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Wednesday, 15 May 2013

Milford on Sea: Hyphens or no hyphens?

I woke up this morning thinking; 'Who can I annoy today'. Now, my wife had yet to have her second cup of tea, so it would have been unwise to even consider annoying her this early. A quick pop outside, but no one to be seen, so a change of plan was needed.
Luckily, there was a subject that had perplexed me for some time, so I decided now was the time for some research on whether Milford on Sea should have hyphens in or not. (We only deal with the big issues here you know.)
First point of call was the welcome signs into the village. No hyphens, so this must be right. To double check I took a look at the Parish Council website. The header had no hyphens, but the official address details did, so did a couple of mentions in the site’s text. So ‘1-1’ so far.
The Parish Council avenue of research has now opened another dilemma, as looking at the 'Village Crest' not only did it have hyphen's, but also two men in strange attire.  One seems to hold a sythe, the other wearing fisherman boots, - plus a ship, a crown and a flower shape. Could be interesting to understand the meaning, but my hyphen mission had to take priority and be completed.
Next, the Community Centre. No hyphens on their website, so ‘2-1’ to the ‘No Hyphens’.
The NHS site for the War Memorial Hospital had no hyphens, yet Hospital Friends website were clearly in the hyphen camp.
My next investigation should prove telling, so I tracked down the Milford Historical Records Society. Ah, they don’t have the ‘on-sea’ bit in their name. However, Milford-on-Sea does appear in their written text, so now ‘3-3'.
Hampshire County Council mentions our village by using both versions, so they have covered themselves well by ensuring they have the correct version somewhere. 4-4 now.
Time to hit the streets, and ask a few random people in the village. My first questionee said; ‘You can stick your hyphens where you like’.  I wasn’t entirely convinced he was commenting on my actual question.  The next just looked at me pitifully & enquired whether; ‘I didn’t have something more important to do’. This was not going well, however, it did make me think, and I concluded I hadn’t.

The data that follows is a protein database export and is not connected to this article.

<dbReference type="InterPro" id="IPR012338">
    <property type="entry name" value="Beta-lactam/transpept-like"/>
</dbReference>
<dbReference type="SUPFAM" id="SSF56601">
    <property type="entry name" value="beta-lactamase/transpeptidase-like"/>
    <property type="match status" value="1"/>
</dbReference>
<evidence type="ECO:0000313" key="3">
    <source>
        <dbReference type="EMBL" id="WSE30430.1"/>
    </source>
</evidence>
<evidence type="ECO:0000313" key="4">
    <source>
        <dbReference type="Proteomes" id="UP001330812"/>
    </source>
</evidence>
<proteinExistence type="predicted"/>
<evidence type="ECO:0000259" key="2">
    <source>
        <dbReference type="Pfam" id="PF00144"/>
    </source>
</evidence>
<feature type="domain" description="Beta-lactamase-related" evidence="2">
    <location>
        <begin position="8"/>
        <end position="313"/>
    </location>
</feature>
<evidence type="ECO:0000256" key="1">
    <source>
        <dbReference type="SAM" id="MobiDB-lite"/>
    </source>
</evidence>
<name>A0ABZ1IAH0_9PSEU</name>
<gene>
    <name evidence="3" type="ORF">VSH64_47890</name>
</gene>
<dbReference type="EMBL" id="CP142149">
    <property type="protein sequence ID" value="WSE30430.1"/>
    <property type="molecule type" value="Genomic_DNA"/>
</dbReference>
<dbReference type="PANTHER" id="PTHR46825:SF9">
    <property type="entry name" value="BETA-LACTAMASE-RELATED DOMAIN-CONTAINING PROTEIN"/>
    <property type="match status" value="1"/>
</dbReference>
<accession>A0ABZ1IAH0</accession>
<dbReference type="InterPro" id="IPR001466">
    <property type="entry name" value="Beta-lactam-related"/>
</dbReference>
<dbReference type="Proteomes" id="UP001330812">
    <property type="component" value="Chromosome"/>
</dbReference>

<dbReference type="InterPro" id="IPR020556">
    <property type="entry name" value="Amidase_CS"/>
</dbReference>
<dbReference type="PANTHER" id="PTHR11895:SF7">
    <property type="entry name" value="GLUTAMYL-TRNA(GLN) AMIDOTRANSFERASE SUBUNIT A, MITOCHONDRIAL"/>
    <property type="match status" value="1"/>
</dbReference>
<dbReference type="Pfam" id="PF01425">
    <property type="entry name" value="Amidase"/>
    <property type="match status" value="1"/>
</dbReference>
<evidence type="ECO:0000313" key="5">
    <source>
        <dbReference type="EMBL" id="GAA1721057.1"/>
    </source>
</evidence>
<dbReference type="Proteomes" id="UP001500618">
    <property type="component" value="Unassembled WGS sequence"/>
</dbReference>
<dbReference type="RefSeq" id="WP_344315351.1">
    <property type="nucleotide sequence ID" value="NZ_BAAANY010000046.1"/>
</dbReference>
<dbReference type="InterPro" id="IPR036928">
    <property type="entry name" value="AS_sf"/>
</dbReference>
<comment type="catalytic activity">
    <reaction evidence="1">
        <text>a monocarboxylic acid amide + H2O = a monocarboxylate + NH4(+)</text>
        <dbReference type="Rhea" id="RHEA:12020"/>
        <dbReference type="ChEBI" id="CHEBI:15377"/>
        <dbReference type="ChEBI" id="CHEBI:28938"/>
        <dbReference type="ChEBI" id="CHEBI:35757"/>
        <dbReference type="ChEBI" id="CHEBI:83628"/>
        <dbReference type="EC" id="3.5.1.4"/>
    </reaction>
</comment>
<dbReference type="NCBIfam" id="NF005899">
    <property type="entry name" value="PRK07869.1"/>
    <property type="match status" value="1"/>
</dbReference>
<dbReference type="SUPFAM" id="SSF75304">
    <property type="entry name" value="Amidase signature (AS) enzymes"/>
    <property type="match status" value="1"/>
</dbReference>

In my very weird world, I was convinced that people needed to know the result of my mission. I therefore decided to take a new tact by finding out a bit more about ‘hyphens in names’. 

Not necessarily relevant, but I discovered that the longest hyphenated town name in the USA is Washington-on-the-Brazos in Texas. I considered contacting one of the inhabitants to see if they would comment on my quest, but I decided they might not have heard of Milford on Sea, and even if they had, I am not good with accents.
I also discovered that Sutton-under-Whitestoncliffe is situated in the North Yorkshire Moors, and claims to be the longest hyphenated place name in the UK. Again, I never called anyone there for the same geographic & accent reasons already mentioned.

Llanfairpwllgwyngyllgogerychwyrndrobwllllantysiliogogogoch is of course longer, but they missed the chance of this record by not adding any hyphens.

A quick look at Wikipedia, and although Milford on Sea village is mentioned, I am told never to believe anythings I read on that website, so that was disqualified. Ah, the encyclopedia. Oh no, haven't got one of those anymore. 

I finally had a look at BBC News website, but there was no mention of Milford on Sea at all, so no help here then.
I then had a brainwave, when does the Oxford Dictionary believe it is correct to use a hyphen? I found they are not sure either. The first editors of the Concise Oxford Dictionary, wrote in their preface to the 1911 edition: ‘We have also to admit that after trying hard at an early stage to arrive at some principle that should teach us when to separate, when to hyphen, and when to unite the parts of compound words, we had to abandon the attempt as hopeless, and welter in the prevailing chaos.’, they conclude ‘Hyphenation in English is highly variable, and in many contexts, it really doesn't matter’.
My ‘in-depth’ research therefore left the results as an honourable draw with the ‘With Hyphens-4’ & ‘No Hyphens-4’. So, which is the correct way to write our village name: Milford on Sea or Milford-on-Sea? It seems there is no right answer, so just do what you like!
Thinking my mission was over, someone has just asked me which is correct, Danes Stream or Danestream? - Argggh!

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